Frank Capra, the multiple Academy Award-winning director, is known for his everyman heroes who symbolized the American spirit triumphing over mercenary or venal big business and big government.
Many of his films — including his Academy Award winners "It Happened One Night" (1934), "Mr. Deeds Goes to Town" (1936) and "You Can't Take It With You" (1938) — have retained their standing as classics, often being shown on television. Capra's "It's a Wonderful Life" (1946) profoundly influenced Steven Spielberg and other current filmmakers.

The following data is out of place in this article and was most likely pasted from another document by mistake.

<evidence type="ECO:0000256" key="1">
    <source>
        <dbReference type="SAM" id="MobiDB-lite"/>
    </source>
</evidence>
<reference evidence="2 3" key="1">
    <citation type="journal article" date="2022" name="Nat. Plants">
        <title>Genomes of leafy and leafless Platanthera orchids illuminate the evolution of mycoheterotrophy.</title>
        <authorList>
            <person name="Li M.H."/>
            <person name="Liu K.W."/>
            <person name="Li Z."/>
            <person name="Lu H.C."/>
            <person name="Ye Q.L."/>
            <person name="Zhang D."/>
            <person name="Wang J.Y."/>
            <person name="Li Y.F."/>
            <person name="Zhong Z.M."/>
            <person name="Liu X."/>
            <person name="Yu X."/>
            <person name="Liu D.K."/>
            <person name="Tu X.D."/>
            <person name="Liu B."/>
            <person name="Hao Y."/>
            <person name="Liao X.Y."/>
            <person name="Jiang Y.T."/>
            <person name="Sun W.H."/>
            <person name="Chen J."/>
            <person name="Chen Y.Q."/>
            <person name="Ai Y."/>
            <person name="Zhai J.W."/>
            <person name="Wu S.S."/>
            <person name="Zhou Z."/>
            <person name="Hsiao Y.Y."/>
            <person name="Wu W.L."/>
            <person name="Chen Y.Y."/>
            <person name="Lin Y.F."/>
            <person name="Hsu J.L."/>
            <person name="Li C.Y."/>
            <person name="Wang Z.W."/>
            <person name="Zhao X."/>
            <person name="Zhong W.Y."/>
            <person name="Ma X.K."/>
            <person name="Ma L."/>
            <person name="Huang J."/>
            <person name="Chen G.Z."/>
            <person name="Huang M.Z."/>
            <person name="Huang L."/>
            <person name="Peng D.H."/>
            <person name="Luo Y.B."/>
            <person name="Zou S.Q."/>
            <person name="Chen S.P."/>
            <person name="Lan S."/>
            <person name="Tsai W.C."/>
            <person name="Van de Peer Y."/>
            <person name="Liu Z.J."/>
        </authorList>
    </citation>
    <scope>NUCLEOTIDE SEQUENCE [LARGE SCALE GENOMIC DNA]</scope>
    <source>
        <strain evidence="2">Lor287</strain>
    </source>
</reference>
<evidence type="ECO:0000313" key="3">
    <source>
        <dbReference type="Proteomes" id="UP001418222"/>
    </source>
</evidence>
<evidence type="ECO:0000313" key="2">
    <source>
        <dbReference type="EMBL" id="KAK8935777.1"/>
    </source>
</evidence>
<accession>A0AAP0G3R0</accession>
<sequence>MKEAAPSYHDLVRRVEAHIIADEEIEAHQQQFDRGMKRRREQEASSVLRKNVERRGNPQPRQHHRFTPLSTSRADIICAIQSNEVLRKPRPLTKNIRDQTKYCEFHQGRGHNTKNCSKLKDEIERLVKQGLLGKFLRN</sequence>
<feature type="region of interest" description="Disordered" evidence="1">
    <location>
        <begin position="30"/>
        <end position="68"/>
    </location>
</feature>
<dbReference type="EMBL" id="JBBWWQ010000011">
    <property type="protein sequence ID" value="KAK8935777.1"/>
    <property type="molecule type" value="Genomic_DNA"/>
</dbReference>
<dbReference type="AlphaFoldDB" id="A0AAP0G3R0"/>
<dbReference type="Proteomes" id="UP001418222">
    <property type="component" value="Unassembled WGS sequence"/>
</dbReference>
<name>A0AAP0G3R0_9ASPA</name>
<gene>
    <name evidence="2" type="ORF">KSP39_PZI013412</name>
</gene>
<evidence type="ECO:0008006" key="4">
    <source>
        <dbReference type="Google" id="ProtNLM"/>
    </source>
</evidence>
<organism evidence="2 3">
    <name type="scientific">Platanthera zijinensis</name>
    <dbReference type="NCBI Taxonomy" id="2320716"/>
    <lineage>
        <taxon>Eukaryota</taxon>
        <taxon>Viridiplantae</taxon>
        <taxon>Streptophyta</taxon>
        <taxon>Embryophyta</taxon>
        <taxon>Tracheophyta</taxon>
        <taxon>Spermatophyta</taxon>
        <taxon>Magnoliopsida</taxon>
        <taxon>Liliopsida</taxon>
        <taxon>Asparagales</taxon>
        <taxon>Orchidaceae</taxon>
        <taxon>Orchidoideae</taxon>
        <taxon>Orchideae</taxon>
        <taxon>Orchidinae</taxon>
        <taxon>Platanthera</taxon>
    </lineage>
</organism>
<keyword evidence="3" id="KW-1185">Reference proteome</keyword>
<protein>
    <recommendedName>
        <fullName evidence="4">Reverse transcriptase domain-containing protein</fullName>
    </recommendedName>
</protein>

"It Happened One Night" was the first film to capture all five major Oscars, including Capra's first Academy Award as a director.
He retired with honors. In addition to his Oscars, there were the presidencies of the Directors Guild of America from 1936 to 1940 and of the Academy of Motion Picture Arts and Sciences from 1935 to 1939, plus numerous governmental and critical awards.
|1932||Best Director||Lady for a Day||Nomination|
|1934||Best Director||It Happened One Night||Win|
|1936||Best Director||Mr. Deeds Goes to Town||Win|
|1938||Best Director||You Can't Take It with You||Win|
|1939||Best Director||Mr. Smith Goes to Washington||Nomination|
|1946||Best Director||It's a Wonderful Life||Nomination|